When former Riot Games designer Colin Feo decided to start his own studio, he sought out co-founders he could trust to be honest with him.
“You don’t want to work with the people you get along with perfectly,” he said. “You need to have people where you’ve been in arguments countless times and you’ve come through on the other side with a deeper sense of respect. You can’t really pull punches in game development. It gets dangerous when you’re not really honest about your product.”
Feo partnered with his older brother Cris and childhood best friend Sam Leonard to found Windwalk Games. Ironically, those trusted bonds are being used to build a game all about lying, Enemy On Board.
“The thought was, let’s take the social deception gameplay from Mafia or Werewolf, let’s combine that with everything I learned at Riot, which is building real-time action games with the hooks those have and the great progression,” said Feo. “Can we come up with a best-in-class social deception game that’s action-packed, super clippable, really easy to understand, and easy to follow but still has hilarious social hijinks?”
Enemy On Board recently wrapped a highly successful Kickstarter campaign and is launching a closed beta in early 2020. The PC game has six players take on the roles of crew members on a spaceship, with the twist that two of them are secretly aliens. Each side immediately wins if they can kill all of the others, but there are numerous complications meant to keep people guessing throughout each 5-10-minute round.
There are three types of aliens, each with their own risk-taking behavior needed to allow them to transform and maul the other players. Infesters want to find big groups of people and shoot out a dust that will cause everyone exposed, including the infecting alien, to make a noise after six seconds. The spider sneaks off to lay eggs around the ship and gets points whenever another player steps on them. The leech can gain power when alone with one person, and if someone else enters the scene, they’ll see the leaching happen but not know who’s preying off whom.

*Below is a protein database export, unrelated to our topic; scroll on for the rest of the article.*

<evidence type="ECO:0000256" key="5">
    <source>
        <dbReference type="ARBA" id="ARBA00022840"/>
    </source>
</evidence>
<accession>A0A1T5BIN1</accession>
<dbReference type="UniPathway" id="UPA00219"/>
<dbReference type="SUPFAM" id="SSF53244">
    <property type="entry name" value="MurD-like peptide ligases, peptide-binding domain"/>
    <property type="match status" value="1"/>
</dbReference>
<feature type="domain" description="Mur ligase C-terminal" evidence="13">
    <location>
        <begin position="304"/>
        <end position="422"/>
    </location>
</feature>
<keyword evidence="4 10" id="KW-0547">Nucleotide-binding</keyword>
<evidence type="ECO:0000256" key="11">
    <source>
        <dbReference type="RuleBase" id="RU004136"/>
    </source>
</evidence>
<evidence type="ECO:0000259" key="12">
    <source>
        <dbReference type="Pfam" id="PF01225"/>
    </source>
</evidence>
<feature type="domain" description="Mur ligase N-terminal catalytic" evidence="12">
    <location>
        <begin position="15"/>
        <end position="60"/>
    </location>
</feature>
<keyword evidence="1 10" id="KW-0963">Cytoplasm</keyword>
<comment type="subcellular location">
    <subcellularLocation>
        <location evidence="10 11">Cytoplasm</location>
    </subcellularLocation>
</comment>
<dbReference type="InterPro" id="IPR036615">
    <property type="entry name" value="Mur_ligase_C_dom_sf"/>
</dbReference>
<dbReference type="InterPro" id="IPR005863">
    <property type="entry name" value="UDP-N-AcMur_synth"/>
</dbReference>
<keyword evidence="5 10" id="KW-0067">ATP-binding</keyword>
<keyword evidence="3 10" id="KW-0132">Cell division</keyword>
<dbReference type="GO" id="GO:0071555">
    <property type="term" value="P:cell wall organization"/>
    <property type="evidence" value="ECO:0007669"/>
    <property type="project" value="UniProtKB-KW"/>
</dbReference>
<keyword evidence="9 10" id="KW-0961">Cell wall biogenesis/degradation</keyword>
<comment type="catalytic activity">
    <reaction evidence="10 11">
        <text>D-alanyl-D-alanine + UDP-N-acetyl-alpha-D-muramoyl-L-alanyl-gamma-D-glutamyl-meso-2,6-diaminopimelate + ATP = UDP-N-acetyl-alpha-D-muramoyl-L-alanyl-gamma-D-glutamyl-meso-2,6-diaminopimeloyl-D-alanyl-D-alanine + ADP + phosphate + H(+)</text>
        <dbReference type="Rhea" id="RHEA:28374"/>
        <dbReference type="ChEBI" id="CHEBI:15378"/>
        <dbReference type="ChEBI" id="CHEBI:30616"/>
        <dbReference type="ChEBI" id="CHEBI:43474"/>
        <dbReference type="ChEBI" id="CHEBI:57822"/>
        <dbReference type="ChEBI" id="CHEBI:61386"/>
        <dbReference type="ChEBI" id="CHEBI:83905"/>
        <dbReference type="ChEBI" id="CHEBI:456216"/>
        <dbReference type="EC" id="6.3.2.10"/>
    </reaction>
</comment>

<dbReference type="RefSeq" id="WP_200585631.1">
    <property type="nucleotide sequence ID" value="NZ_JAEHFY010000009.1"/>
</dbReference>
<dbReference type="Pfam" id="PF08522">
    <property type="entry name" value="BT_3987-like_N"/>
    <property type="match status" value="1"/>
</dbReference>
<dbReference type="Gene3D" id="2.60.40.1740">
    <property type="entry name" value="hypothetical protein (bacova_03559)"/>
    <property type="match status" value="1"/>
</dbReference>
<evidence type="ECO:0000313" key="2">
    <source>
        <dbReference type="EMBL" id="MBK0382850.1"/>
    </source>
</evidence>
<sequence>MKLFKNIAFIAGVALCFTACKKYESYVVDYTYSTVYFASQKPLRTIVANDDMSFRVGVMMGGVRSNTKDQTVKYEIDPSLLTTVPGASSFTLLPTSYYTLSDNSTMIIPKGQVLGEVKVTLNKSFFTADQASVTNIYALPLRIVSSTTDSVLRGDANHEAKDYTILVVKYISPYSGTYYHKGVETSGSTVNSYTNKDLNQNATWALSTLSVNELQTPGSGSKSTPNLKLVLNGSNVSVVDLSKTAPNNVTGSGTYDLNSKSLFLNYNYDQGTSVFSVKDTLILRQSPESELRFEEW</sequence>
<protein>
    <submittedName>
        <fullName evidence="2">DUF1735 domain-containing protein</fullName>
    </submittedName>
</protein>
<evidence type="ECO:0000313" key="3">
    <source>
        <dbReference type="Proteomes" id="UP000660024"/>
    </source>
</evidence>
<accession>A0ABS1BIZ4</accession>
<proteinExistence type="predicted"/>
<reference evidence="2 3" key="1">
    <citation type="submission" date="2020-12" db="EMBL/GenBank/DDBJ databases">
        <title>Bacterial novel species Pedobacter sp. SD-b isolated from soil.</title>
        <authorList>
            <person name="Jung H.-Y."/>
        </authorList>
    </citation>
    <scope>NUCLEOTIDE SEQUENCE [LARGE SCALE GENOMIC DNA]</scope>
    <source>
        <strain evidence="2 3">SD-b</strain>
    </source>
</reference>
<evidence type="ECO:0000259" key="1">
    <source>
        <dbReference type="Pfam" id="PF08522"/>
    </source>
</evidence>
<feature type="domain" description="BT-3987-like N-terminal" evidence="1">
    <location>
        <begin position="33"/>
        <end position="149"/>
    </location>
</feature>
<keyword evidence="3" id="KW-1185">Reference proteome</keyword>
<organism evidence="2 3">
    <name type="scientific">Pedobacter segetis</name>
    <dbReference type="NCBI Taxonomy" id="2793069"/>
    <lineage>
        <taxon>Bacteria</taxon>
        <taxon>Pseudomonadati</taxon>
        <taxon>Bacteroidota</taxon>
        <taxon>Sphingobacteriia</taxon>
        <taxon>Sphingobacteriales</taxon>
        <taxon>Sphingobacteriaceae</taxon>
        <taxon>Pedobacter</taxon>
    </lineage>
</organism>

“For us, the fun part is the friction, the aliens having to put themselves in risky positions with their abilities, the aliens having to be near people,” Feo said.
When they’ve earned enough points from their unique behavior, the alien can transform for 15 seconds, try to kill another player, and then sneak away to transform back and join the rest of the crew. While some early players prefer to transform as soon as possible and play aggressively, others prefer to keep their identity hidden and try to get the human players to kill each other once the armory opens halfway through the game. Aliens and humans are also forced to come together periodically to fix generators on the ship, which will kill everyone if not dealt with. Repairs can be especially tense when you think one of the other players is an alien but still need to work with them.
All sense of caution gets thrown out the airlock late in the game, when aliens are able to permanently transform and humans can turn themselves into cyborgs equipped with giant guns and swords. After that, Enemy On Board becomes a race to get to the escape pods to flee the ship before it explodes. Powers that let you push or pull other players become especially useful here, with players sometimes yanking each other out of pods at the last moment.
“Early on, they’re in this information-gathering state of fear as they wait for an alien to pop out of the corner,” Feo said. “As the round progresses, things get more violent.”
Early Enemy On Board testers recruited through Discord and Reddit have helped the developers fine-tune the game and encouraged them to introduce new features. The developers changed the locations of the keyboard keys for transforming and talking in a special alien chat channel because too many people were accidentally revealing themselves. They also added an observer mode where four extra people can just watch the action and chat with each other and anyone who’s already died in the game.
“You get this hilarious effect where someone will get killed by the alien and they’ll go into observer chat and everyone will say, ‘You’re an idiot. How did you not see that coming?’” Feo said.
Players have also been inventing their own modes of play. One involves going all out fighting each other in an informal battle royale. Another involves playing a form of deadly tag where whoever shows up last to fix a generator becomes the target for everyone else until they’re killed or the next generator goes down. Feo said that Enemy On Board was in part inspired by the Werewolf and Parasite custom maps for Warcraft III, and he wants to give players the tools to make their own maps and scenarios.
Feo also learned a lot about live-service games from working on League of Legends and plans on regularly releasing new content for Enemy On Board including additional maps, games modes, crew members, and aliens.
“We imagine each of our updates being themed around our crew going to a new planet for an adventure,” he said. “The way we pitch it is like a hopefully non-cheesy version of Star Trek.”
While he still hasn’t decided how monetization will work, he imagines a battle pass built around each new adventure along with a store where people can buy skins. The goal is to build a community of devoted players and streamers.
“Social deception, if you can find a way to pull it off, is incredibly compelling,” Feo said. “YouTubers and Twitch streamers really want to find a way to differentiate themselves. A lot of them have amazing personalities and a great rogues’ gallery of friends to play with. We think of our game as a tool for them that lets their charisma be on display.”
Enemy On Board will release sometime in 2020.